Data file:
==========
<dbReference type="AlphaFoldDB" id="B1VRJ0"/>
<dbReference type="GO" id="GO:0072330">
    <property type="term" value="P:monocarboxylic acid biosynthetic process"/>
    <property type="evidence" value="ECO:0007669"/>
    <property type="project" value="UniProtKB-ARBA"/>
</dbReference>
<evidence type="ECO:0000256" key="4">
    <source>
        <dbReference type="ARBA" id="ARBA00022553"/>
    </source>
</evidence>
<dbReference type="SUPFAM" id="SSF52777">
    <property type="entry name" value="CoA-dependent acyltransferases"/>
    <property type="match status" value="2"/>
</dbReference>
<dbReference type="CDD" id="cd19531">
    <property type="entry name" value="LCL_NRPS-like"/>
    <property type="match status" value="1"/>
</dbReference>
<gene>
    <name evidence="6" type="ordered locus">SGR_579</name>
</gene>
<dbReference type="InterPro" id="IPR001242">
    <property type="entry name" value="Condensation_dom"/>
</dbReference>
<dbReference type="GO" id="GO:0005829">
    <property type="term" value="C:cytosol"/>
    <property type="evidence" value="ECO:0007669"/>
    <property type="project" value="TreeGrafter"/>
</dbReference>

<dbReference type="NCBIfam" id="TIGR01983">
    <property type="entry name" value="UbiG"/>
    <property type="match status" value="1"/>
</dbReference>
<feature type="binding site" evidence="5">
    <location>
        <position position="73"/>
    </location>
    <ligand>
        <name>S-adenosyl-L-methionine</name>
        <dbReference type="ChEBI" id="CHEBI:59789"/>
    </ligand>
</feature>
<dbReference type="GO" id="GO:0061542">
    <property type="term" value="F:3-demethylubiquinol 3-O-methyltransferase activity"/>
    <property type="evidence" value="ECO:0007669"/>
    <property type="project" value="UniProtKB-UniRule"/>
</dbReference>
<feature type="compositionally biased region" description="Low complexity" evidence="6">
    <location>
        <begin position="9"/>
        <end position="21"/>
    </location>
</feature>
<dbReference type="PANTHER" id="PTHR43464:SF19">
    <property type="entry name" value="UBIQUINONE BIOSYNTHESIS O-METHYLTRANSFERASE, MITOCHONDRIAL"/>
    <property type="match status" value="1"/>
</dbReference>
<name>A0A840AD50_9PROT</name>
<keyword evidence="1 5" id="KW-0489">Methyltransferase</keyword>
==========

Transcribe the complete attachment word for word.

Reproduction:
<dbReference type="AlphaFoldDB" id="B1VRJ0"/>
<dbReference type="GO" id="GO:0072330">
    <property type="term" value="P:monocarboxylic acid biosynthetic process"/>
    <property type="evidence" value="ECO:0007669"/>
    <property type="project" value="UniProtKB-ARBA"/>
</dbReference>
<evidence type="ECO:0000256" key="4">
    <source>
        <dbReference type="ARBA" id="ARBA00022553"/>
    </source>
</evidence>
<dbReference type="SUPFAM" id="SSF52777">
    <property type="entry name" value="CoA-dependent acyltransferases"/>
    <property type="match status" value="2"/>
</dbReference>
<dbReference type="CDD" id="cd19531">
    <property type="entry name" value="LCL_NRPS-like"/>
    <property type="match status" value="1"/>
</dbReference>
<gene>
    <name evidence="6" type="ordered locus">SGR_579</name>
</gene>
<dbReference type="InterPro" id="IPR001242">
    <property type="entry name" value="Condensation_dom"/>
</dbReference>
<dbReference type="GO" id="GO:0005829">
    <property type="term" value="C:cytosol"/>
    <property type="evidence" value="ECO:0007669"/>
    <property type="project" value="TreeGrafter"/>
</dbReference>

<dbReference type="NCBIfam" id="TIGR01983">
    <property type="entry name" value="UbiG"/>
    <property type="match status" value="1"/>
</dbReference>
<feature type="binding site" evidence="5">
    <location>
        <position position="73"/>
    </location>
    <ligand>
        <name>S-adenosyl-L-methionine</name>
        <dbReference type="ChEBI" id="CHEBI:59789"/>
    </ligand>
</feature>
<dbReference type="GO" id="GO:0061542">
    <property type="term" value="F:3-demethylubiquinol 3-O-methyltransferase activity"/>
    <property type="evidence" value="ECO:0007669"/>
    <property type="project" value="UniProtKB-UniRule"/>
</dbReference>
<feature type="compositionally biased region" description="Low complexity" evidence="6">
    <location>
        <begin position="9"/>
        <end position="21"/>
    </location>
</feature>
<dbReference type="PANTHER" id="PTHR43464:SF19">
    <property type="entry name" value="UBIQUINONE BIOSYNTHESIS O-METHYLTRANSFERASE, MITOCHONDRIAL"/>
    <property type="match status" value="1"/>
</dbReference>
<name>A0A840AD50_9PROT</name>
<keyword evidence="1 5" id="KW-0489">Methyltransferase</keyword>